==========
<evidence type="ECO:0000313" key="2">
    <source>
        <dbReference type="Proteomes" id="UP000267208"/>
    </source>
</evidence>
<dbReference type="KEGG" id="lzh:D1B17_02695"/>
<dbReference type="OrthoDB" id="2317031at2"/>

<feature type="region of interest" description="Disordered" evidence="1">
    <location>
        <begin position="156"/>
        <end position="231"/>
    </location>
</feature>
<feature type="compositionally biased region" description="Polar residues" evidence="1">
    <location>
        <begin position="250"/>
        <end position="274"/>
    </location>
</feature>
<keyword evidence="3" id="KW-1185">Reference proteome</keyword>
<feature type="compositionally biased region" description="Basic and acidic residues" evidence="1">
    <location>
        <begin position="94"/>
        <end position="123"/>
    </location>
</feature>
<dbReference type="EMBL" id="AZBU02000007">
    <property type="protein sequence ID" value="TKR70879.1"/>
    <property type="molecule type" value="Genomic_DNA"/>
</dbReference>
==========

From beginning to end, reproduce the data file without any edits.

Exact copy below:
<evidence type="ECO:0000313" key="2">
    <source>
        <dbReference type="Proteomes" id="UP000267208"/>
    </source>
</evidence>
<dbReference type="KEGG" id="lzh:D1B17_02695"/>
<dbReference type="OrthoDB" id="2317031at2"/>

<feature type="region of interest" description="Disordered" evidence="1">
    <location>
        <begin position="156"/>
        <end position="231"/>
    </location>
</feature>
<feature type="compositionally biased region" description="Polar residues" evidence="1">
    <location>
        <begin position="250"/>
        <end position="274"/>
    </location>
</feature>
<keyword evidence="3" id="KW-1185">Reference proteome</keyword>
<feature type="compositionally biased region" description="Basic and acidic residues" evidence="1">
    <location>
        <begin position="94"/>
        <end position="123"/>
    </location>
</feature>
<dbReference type="EMBL" id="AZBU02000007">
    <property type="protein sequence ID" value="TKR70879.1"/>
    <property type="molecule type" value="Genomic_DNA"/>
</dbReference>